Joel does the dishes. Always. I’m ashamed to admit this because Joel works all day – as do I – and it doesn’t seem fair that he’s then left with the household chore that I despise most of all. I do struggle from time to time with the old-fashioned idea that doing the dishes is the wife’s job. As a big proponent of equal rights, I’ve decided to deal with the guilt.
We do have a dishwasher. I’m determined never to complain about how he loads it. After all, one of the tips posted on the Little Spouse social media pages a few weeks ago was, “If your spouse loads the dishwasher, assume the dishes are loaded exactly right. Resist the urge to check.”
I have been known to complain just a little about when he loads it though. Lately, he’s been putting the dishes in at around 5:30 in the morning before he goes to shingle in the 100-degree heat all day. I just feel that having them sit in the sink all night is inviting an odor and vermin -- and just knowing they’re sitting in the sink keeps me up some at night.
Joel always gets a good laugh out of the “washing dishes with cold water” joke. I doubt he’s told it quite as many times as he’s done the dishes, but he does get mileage out of it. You know the one.
A kid visits his grandpa. He notices some smears on his sandwich plate, so he says, “Grandpa, this plate seems dirty.”
His grandpa replies, “That plate’s as clean as cold water can get it.” The kid shrugs and eats his sandwich.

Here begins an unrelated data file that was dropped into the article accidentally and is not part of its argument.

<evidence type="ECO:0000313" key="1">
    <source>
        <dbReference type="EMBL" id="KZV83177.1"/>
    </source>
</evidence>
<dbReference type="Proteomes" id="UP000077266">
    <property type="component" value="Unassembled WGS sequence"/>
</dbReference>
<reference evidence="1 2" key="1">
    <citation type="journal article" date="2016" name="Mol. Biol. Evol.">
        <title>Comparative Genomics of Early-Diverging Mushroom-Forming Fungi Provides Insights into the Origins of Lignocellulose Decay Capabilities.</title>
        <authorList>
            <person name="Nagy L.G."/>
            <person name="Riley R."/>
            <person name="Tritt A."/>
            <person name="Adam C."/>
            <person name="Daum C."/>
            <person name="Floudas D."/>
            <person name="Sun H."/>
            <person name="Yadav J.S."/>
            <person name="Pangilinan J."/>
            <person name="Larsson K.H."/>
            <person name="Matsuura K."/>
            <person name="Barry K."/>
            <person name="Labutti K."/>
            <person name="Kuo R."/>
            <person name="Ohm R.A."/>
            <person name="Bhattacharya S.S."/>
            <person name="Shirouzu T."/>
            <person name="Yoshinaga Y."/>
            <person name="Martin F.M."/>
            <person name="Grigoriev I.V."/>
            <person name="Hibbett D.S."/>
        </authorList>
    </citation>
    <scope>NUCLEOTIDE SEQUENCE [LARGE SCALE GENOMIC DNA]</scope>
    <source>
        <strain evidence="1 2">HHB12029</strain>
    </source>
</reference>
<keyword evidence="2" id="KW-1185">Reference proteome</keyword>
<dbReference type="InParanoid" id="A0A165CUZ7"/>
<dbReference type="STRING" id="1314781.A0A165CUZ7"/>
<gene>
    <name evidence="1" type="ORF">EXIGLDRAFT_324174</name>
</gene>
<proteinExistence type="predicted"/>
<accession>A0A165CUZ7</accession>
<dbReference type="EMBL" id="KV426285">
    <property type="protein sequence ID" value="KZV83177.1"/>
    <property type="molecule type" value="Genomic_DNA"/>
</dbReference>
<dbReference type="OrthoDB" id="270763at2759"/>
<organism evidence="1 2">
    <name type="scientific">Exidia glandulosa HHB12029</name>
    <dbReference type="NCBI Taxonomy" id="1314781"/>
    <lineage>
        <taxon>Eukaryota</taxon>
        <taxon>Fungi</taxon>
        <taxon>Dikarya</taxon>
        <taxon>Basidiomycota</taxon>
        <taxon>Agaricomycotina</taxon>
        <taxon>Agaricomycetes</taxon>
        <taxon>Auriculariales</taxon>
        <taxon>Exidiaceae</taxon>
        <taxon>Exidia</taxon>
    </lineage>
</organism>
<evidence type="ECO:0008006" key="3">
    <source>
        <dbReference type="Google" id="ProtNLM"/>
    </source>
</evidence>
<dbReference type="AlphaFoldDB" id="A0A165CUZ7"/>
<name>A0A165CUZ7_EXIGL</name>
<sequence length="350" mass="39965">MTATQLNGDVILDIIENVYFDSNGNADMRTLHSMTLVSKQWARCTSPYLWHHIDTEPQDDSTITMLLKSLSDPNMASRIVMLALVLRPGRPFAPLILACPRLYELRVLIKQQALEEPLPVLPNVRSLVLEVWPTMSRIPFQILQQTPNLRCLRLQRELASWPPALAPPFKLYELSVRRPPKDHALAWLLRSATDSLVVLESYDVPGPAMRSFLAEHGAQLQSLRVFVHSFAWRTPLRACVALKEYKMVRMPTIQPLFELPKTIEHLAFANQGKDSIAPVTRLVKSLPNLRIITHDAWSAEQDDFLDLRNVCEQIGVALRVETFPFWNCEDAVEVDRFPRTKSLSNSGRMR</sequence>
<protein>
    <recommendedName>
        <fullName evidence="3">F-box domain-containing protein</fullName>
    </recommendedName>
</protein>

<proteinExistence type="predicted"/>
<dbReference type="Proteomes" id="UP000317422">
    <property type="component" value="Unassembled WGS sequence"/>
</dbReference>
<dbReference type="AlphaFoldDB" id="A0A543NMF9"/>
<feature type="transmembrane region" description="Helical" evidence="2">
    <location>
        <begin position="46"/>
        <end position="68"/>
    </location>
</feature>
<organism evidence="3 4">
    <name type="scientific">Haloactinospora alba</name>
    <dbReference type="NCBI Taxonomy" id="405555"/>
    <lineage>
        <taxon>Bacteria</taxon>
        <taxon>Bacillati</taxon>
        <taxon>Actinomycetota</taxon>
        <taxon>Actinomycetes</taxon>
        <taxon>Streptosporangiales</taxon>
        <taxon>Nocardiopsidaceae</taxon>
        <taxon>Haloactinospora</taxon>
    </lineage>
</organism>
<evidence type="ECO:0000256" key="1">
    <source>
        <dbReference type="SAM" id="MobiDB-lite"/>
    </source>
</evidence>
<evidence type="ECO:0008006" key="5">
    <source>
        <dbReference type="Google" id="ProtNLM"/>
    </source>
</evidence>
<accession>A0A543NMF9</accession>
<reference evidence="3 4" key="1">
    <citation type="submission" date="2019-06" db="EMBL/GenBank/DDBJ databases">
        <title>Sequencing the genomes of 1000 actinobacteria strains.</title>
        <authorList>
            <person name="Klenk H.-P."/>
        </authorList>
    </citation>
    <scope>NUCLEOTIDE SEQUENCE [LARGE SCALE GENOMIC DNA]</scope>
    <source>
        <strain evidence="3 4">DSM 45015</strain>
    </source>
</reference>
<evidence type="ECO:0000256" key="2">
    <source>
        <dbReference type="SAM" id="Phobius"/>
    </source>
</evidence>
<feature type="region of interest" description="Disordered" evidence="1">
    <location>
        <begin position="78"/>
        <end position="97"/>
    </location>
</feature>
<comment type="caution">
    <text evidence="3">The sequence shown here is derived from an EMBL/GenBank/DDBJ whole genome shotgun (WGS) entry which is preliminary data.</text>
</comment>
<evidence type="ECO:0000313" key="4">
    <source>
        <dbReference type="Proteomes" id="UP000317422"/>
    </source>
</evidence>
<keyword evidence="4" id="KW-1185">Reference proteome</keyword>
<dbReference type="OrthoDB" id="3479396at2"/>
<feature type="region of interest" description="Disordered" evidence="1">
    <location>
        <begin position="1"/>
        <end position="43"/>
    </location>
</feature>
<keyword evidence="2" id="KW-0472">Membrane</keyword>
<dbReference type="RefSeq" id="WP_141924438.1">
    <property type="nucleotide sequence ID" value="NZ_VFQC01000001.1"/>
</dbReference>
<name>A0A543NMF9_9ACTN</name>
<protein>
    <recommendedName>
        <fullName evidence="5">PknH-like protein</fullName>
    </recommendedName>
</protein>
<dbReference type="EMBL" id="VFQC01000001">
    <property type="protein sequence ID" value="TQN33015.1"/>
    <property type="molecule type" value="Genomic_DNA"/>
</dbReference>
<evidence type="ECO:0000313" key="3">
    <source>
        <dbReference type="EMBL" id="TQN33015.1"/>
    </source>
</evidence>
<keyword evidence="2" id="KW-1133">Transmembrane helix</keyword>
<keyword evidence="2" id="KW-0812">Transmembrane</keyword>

When his grandpa brings out dessert, the kid notices his fork has some debris stuck between the tines. He says, “Grandpa, this fork is not clean.” His grandpa replies, “That fork is as clean as cold water can get it. Now, eat your pie.”
When the meal is finished, the kid’s grandpa stacks the dishes, carries them to the back door and opens it. Then he hollers, “Coldwater! Coldwater! Time to come up and do the dishes, boy.”
We don’t need a dog named Coldwater to do dishes at our house. Joel’s plate looks like it just came out of the dishwasher after he’s through eating. Seriously, I don’t see how, short of licking the plate, (which he does not do) he can get it that clean. My junior high son’s appears to be spotless too, but that’s because his food never touches the plate in the first place. I won’t make that claim about his shirt, however.
If, after the rest of us are finished eating, there’s a stray bite of food left, Joel will eat it as he’s loading the dishwasher. He doesn’t want to run the garbage disposal too much, nor waste any food. We’ve had a few problems when one of the kids leaves the table momentarily to refill a water glass and returns to find his or her meal missing. “What? I thought she was done,” is Joel’s typical response. And he’s the skinny one!
A while back, a friend of mine tried a new diet. This plan consisted of always leaving one bite of food on her plate at the end of the meal. Her husband, who often cooked and served meals, got so annoyed that he gradually started reducing her servings, one bite at a time. At the end of two weeks, he only gave her one bite of food on her plate, to begin with. He was trying to see if she would eventually clean her plate. She never did. He finally gave up and went back to regular sized portions, resigning himself to wasting food at every meal. My friend was furious, because she had been down nine pounds, and once her husband resumed serving full-sized portions, her weight quickly rebounded.
The more judgmental listeners may be wondering why my kids don’t do the dishes. But by the time they’ve watched several Youtube tutorials about how to wash dishes, Joel’s already got them finished.
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